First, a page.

Metformin increases autophagy in the liver and intestines and reduces ageing-related inflammatory factors in elderly rats, indicating its potential to combat ageing-related diseases and promote longevity.
December 2023 – Experimental Gerontology
- Enhanced autophagy in liver and intestines: Metformin activates autophagy, a cellular cleansing process, particularly in the liver and intestines. This action helps in the removal of damaged cells and proteins, which is crucial for maintaining cellular health and function in these vital organs as you age
- Reduction in ageing-related inflammatory factors: The drug significantly lowers the levels of inflammatory factors that are commonly associated with ageing. Chronic inflammation is a key contributor to many age-related diseases, so this reduction could potentially delay or mitigate various aspects of the ageing process
- Potential in combating age-related diseases: By enhancing autophagy and reducing inflammation, Metformin shows promise in addressing a range of age-related diseases. This includes conditions like Alzheimer’s, cardiovascular diseases, and type 2 diabetes, which are partly driven by impaired autophagy and chronic inflammation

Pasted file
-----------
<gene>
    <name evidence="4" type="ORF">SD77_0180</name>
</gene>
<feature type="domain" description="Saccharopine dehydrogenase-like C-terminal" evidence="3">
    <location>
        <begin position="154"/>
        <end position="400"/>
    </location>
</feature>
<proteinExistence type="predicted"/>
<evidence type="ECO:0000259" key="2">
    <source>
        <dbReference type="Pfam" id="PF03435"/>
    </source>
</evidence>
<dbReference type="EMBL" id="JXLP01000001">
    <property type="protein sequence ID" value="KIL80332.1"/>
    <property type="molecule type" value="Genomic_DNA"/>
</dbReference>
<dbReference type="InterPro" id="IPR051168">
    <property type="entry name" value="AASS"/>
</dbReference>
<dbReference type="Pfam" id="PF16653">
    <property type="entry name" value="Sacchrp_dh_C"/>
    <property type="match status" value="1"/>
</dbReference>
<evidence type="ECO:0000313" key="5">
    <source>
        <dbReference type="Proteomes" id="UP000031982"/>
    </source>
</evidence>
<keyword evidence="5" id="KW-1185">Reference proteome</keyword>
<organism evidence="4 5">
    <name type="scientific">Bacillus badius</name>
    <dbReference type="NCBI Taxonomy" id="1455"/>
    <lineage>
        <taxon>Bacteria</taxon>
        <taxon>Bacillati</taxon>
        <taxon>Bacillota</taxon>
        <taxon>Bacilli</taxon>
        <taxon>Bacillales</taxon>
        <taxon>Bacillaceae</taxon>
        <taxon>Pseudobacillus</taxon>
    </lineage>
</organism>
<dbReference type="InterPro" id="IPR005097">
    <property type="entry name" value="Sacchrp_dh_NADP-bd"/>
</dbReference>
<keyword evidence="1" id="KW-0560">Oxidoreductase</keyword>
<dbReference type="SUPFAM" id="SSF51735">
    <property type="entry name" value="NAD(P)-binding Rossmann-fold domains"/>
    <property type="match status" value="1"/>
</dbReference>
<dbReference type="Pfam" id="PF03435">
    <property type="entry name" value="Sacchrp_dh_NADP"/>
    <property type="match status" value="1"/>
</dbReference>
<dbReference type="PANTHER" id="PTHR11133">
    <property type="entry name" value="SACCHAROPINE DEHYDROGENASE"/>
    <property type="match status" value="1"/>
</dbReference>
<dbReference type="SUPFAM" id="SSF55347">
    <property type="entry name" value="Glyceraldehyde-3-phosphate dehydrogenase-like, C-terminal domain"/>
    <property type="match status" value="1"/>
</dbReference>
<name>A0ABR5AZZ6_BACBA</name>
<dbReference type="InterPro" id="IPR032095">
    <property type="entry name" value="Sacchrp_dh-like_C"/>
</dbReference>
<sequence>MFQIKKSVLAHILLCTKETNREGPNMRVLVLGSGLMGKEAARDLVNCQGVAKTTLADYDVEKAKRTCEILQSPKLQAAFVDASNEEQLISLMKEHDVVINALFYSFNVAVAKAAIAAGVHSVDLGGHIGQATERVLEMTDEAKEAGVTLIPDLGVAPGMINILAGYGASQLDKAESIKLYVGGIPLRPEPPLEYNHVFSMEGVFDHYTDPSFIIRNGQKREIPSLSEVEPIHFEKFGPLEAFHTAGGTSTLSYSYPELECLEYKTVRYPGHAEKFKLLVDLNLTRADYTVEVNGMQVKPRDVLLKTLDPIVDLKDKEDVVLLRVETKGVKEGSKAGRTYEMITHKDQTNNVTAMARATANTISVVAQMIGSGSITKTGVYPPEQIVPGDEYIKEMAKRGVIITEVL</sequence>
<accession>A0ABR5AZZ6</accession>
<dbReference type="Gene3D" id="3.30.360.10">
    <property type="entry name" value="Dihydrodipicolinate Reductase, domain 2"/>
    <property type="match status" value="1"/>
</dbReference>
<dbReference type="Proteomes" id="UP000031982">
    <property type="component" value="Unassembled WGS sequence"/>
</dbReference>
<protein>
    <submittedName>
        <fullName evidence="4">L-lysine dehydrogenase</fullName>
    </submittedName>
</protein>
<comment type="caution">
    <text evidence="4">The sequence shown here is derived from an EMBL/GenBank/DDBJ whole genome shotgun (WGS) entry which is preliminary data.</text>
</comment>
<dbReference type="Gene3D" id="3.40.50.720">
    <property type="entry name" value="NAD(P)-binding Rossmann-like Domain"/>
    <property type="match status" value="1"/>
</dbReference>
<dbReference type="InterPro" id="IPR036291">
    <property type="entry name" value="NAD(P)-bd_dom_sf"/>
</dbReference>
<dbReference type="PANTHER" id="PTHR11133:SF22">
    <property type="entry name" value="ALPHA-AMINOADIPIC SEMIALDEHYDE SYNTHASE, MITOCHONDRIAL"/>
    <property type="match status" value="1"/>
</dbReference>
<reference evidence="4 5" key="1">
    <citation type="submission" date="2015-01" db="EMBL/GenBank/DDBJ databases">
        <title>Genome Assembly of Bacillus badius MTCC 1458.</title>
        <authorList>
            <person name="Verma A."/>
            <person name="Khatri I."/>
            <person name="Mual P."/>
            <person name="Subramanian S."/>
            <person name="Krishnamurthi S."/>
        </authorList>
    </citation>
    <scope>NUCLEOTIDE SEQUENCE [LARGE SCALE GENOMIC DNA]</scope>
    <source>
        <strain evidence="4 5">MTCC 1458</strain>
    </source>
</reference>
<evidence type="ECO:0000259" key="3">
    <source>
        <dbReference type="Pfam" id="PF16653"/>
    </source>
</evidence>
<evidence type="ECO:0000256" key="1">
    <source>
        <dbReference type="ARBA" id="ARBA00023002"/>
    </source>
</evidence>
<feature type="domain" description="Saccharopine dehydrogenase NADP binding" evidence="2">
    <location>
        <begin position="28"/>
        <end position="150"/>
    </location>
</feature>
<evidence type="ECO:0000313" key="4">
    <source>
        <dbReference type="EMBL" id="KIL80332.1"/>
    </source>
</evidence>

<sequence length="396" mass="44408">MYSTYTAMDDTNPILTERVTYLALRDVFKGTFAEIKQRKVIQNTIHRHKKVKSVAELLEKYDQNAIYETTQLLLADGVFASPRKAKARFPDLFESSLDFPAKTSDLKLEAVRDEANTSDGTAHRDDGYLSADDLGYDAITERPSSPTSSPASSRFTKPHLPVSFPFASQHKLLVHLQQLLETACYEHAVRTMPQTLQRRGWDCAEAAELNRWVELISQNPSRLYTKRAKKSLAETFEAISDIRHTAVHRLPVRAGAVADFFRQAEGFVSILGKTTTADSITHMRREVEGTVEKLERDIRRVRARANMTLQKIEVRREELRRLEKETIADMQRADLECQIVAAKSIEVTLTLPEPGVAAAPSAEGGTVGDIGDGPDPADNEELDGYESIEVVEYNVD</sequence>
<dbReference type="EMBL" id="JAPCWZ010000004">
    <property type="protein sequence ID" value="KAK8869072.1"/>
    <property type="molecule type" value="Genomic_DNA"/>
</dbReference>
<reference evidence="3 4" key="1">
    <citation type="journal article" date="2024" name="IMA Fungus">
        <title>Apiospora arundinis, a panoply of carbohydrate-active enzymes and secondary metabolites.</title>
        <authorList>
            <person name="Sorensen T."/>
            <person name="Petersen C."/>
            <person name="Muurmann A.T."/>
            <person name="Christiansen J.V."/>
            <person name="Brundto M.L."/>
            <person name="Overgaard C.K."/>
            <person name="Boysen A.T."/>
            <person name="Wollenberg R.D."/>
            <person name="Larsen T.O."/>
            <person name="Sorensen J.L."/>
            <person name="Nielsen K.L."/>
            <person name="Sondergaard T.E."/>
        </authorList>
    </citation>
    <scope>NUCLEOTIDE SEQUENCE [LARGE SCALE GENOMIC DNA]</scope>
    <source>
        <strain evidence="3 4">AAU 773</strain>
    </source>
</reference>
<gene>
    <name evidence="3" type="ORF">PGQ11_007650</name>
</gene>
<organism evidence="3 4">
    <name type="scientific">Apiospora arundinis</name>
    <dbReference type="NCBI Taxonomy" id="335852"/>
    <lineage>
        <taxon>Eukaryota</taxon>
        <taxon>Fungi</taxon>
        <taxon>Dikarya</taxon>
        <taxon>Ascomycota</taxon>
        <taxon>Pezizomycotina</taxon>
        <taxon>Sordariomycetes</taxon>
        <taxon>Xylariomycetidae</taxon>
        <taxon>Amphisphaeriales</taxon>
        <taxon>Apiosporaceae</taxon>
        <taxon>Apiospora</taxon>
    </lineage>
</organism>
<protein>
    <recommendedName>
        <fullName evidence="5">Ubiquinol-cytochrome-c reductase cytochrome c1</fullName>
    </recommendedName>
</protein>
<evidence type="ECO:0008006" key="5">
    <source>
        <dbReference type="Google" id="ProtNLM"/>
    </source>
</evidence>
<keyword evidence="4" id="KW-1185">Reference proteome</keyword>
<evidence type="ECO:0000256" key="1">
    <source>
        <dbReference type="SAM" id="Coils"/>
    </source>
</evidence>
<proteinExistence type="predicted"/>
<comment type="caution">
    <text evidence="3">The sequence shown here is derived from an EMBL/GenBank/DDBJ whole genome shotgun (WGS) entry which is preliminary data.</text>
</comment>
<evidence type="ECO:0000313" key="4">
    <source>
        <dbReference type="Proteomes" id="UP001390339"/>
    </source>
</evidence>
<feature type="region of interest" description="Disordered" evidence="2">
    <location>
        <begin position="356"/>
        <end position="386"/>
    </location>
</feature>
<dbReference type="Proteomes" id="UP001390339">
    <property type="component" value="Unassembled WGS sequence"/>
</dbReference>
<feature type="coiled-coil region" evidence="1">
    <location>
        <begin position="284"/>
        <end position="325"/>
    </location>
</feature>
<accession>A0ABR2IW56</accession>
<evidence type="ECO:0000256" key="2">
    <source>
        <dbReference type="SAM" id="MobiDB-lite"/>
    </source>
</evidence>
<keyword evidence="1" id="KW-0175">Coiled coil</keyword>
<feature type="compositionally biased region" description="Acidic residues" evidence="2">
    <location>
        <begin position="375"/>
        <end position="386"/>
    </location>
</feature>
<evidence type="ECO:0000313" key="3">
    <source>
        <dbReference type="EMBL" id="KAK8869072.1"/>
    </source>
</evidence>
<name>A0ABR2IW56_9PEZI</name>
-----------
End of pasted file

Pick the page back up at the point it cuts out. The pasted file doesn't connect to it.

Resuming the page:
The overall impact of Metformin on autophagy and inflammation points to its potential as a longevity-enhancing drug. Its ability to target fundamental ageing processes suggests that it could be an effective tool in extending healthy lifespan and improving the quality of life in older individuals
Read the article at: Zhang, Y., et al. “Metformin Boosts Autophagy Levels in the Liver and Intestine and Reduces the Expression of Aging-Related Inflammatory Factors in Aged Rats.” Experimental Gerontology, vol. 169, 2023, p. 111960. ScienceDirect, doi:10.1016/j.exger.2023.111960.